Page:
ISO Perspective

Figure 14.10depicts an example day-ahead forecast for CIMIS station 173 (Torrey Pines, California) for the day presented in Figure 14.9 (June 11, 2011). This forecast was created using WRF with cloud assimilation, initialized at 12 UTC on June 6, 2011. Hypothetically, this forecast would have been provided to the balancing authority a day ahead (June 10,2011,0900 PST) for planning the DAM.


FIGURE 14.9 GOES satellite imagery: (a) June 11, 2011, compared to the intraday (0-24 h, initialized on June 11, 2011, 12 UTC) (b) and day-ahead (24-48 h, initialized on June 10, 2011, 12 UTC); (c) WRF-CLDDA irradiance forecasts in San Diego, California. This figure is repro­duced in color in the color section.


provided to the ISO on June 10, 2011, showing bias-corrected irradiance with an 80% uncertainty interval: (a) probability of a large ramp event occurring; (b) predicted hourly ramp rate; (c) fore­cast cutoff at 1500 PST because the 36 h forecast horizon ends at that time.

On this day, the day-ahead forecast irradiance ramped up dramatically in the morning hours (0800-1000 PST; Figure 14.10a). Correspondingly, the hourly ramp-rate magnitude was greater than 5 W/m~2 (Figure 14.10c) and the proba­bility of a ramp event occurring increased to nearly 80%. For the ISO, this, in conjunction with demand forecasts, would be used to make initial production commitments in the DAM. Furthermore, the uncertainty limits should be considered to determine the likely minimum energy to be produced on this node. Since solar production was expected to be small prior to 0800 PST, more conventional energy would need to be procured in the morning hours. Addition­ally, the late-morning up-ramps indicated that extra production would be coming online and the ISO would have to adjust schedules downward accordingly. This scenario assumes constant demand. In reality, the solar up-ramp would be concurrent with a demand up-ramp and would therefore be convenient to the ISO.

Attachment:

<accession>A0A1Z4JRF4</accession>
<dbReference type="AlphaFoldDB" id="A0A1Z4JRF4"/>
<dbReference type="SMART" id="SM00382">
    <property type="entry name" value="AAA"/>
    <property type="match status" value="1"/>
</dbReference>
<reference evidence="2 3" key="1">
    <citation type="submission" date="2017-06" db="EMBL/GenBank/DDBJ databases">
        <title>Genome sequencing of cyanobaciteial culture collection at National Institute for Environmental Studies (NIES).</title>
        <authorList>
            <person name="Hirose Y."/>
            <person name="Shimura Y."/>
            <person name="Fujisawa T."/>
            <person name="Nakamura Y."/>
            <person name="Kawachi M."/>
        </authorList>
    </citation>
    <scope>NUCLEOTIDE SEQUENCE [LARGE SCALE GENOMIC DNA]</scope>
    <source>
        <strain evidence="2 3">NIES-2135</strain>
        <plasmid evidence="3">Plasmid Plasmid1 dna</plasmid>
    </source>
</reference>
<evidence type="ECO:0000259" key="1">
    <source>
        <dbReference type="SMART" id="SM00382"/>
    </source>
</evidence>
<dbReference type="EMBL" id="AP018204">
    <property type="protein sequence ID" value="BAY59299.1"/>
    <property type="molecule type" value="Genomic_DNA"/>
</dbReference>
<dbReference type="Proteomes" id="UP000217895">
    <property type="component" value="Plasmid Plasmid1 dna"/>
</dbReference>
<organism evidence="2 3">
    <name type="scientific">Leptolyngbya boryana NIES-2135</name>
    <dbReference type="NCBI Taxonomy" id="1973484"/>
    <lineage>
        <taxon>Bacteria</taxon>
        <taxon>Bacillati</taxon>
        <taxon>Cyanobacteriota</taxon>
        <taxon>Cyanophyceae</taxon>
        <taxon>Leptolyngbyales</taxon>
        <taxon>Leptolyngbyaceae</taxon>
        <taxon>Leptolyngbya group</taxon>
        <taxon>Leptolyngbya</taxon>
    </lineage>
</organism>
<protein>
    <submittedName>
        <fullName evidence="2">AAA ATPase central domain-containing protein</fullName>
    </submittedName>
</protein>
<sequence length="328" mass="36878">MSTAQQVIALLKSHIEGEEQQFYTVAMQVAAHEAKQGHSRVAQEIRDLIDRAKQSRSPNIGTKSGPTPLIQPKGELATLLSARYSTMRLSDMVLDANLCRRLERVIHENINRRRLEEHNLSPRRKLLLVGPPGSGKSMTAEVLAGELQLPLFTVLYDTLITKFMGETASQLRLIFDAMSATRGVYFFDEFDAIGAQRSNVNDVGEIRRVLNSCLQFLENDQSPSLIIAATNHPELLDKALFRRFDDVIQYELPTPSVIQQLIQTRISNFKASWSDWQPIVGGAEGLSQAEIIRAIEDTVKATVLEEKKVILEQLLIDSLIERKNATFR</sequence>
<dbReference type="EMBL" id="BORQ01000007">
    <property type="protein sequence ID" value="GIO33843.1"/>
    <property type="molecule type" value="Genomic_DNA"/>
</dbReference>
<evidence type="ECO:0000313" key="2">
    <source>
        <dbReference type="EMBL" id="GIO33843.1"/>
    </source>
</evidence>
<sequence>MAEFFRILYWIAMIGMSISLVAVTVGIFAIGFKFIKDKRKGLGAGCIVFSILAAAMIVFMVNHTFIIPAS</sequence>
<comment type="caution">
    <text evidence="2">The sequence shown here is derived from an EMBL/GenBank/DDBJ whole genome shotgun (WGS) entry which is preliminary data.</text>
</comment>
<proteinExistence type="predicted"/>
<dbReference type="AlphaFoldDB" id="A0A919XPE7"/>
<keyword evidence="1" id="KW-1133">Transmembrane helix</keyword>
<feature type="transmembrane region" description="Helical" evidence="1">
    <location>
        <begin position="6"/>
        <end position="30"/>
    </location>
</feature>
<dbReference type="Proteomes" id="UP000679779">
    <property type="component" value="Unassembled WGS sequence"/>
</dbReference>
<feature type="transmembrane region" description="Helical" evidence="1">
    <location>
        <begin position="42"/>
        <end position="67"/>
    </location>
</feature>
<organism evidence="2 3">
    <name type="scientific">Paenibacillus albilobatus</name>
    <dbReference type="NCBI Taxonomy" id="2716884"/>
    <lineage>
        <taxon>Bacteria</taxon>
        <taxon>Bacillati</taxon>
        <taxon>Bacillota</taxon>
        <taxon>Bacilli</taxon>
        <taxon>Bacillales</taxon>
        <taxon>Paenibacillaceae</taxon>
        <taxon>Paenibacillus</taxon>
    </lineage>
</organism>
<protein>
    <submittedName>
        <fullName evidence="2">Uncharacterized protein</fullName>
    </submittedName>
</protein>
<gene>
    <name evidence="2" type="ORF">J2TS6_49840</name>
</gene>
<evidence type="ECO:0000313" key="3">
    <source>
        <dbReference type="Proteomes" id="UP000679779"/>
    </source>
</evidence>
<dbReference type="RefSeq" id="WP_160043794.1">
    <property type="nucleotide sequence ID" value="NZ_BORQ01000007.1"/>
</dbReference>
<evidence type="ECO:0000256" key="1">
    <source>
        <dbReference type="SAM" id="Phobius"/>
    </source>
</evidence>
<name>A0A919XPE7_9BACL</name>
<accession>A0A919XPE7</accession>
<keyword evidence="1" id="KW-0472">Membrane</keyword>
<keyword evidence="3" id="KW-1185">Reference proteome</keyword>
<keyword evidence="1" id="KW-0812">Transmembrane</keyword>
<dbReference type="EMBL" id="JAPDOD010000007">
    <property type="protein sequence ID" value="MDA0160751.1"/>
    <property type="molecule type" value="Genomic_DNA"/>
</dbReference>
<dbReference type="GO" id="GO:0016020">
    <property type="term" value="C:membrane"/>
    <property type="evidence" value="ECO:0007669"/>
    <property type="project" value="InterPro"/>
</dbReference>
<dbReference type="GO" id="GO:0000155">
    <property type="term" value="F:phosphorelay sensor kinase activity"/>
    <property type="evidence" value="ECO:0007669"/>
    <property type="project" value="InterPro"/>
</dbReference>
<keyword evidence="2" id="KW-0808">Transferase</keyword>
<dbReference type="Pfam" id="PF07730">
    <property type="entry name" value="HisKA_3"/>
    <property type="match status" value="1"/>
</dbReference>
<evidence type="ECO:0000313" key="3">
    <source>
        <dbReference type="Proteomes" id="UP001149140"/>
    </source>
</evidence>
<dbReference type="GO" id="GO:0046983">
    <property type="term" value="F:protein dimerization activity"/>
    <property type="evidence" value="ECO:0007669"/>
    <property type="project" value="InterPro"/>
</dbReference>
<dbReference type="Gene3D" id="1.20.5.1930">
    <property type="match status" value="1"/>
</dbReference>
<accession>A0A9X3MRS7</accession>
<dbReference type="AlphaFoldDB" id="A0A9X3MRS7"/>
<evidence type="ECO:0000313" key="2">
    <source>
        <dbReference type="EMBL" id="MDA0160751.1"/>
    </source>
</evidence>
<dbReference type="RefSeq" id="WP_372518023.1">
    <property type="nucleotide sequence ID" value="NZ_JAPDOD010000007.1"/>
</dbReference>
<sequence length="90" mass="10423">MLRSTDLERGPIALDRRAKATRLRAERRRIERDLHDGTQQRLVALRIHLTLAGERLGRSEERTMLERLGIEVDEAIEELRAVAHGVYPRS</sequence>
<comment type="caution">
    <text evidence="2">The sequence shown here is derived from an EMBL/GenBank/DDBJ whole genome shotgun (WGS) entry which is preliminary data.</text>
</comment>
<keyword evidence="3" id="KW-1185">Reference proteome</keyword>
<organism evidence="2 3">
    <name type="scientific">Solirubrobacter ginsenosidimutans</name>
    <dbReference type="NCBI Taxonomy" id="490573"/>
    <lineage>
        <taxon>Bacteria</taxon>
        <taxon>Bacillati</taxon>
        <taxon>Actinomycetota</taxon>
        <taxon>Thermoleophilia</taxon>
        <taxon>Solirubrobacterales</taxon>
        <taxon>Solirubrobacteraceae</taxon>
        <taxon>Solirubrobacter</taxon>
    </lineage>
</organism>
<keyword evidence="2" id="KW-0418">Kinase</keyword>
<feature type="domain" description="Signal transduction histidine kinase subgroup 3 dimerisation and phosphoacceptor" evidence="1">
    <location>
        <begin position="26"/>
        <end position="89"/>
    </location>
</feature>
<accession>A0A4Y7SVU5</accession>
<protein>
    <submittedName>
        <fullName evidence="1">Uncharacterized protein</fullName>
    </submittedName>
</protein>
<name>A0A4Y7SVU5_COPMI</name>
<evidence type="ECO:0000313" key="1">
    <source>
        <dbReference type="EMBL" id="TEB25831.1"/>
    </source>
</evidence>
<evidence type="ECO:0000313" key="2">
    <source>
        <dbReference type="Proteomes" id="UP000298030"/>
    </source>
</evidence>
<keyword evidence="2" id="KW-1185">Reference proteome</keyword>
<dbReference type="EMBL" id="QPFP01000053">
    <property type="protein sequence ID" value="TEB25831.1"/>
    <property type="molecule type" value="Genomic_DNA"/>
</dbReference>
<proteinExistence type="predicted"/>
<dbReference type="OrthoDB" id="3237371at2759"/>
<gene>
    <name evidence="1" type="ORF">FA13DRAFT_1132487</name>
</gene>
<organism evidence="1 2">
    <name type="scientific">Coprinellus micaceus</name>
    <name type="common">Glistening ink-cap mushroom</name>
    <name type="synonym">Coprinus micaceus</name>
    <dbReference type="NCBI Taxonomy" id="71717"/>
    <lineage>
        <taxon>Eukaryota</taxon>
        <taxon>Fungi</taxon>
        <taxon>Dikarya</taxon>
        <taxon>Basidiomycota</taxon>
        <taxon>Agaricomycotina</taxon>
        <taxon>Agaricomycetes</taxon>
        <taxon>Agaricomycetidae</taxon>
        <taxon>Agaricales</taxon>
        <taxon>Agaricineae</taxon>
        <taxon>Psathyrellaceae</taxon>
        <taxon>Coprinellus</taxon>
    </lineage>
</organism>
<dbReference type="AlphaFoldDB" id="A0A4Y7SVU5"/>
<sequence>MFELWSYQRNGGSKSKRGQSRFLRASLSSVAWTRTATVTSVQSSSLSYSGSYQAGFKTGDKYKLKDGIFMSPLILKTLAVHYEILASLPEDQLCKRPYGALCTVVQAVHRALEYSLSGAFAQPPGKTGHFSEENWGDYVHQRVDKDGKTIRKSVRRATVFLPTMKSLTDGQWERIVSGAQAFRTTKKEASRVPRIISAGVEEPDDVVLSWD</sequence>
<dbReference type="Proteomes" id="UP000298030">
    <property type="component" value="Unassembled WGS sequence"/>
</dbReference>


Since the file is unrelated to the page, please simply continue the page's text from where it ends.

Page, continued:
As the real-time market approaches, an intraday forecast (current day) is provided and used to update production estimates (Figure 14.11). Compared to the initial commitments in the DAM, the more accurate intraday forecast is used to predict and account for potential energy imbalances in the RTM. Similar to the day-ahead forecast, the RTM forecast indicated that morning cloud cover would limit solar-energy production before 1000 PST. However, the updated forecast indicated that thick clouds would persist for much longer and irradiance would not increase significantly until 1000-1200 PST (Figure 14.11a). Correspondingly, large positive ramps were expected during these times (Figure 14.11b, c) as irradiance (and solar-energy production) increased. Additionally, a second, negative ramp was expected for the late afternoon hours (1300-1500 PST) as clouds returned. Since the RTM forecast differed significantly from the initial DAM commitments, the ISO could


UTC on June 11, 2011.

modify unit-commitment and reserve plans based on the updated information. Such changes would be proportional to the change in expected irradiance from the DAM to the RTM (Figure 14.12).

In the early morning hours (0600-0800 PST), the day-ahead forecast was similar to but slightly smaller than the intraday irradiance forecasts (Figure 14.12). Since more solar energy was produced than was initially pre­dicted, a slight oversupply existed. Consequently, grid reliability was guaran­teed and no additional procurement was needed. However, some resources are wasted in procuring too much energy in the DAM. For the late morning hours (0900-1100 PST), the RTM forecast predicted much less irradiance than the DAM forecast, indicating that it was unlikely that the DAM commitment would


FIGURE 14.12 Change in forecast irradiance from the initial DAM forecast to the RTM forecast on June 11, 2011.

be met. Therefore, energy had to be procured in the RTM. Depending on the RTM-to-DAM price ratio, the 0900-1100 hours could represent significant monetary loss for the plant operator (refer to Figure 14.2). If LMPrtm > LMPdam, the initial overprediction causes significant revenue loss. If LMPrtm < LMPdam, energy still needs to be procured but at a lower cost than the cost at which it was sold day-ahead, resulting in a profit.

Updated: August 23, 2015 — 10:47 pm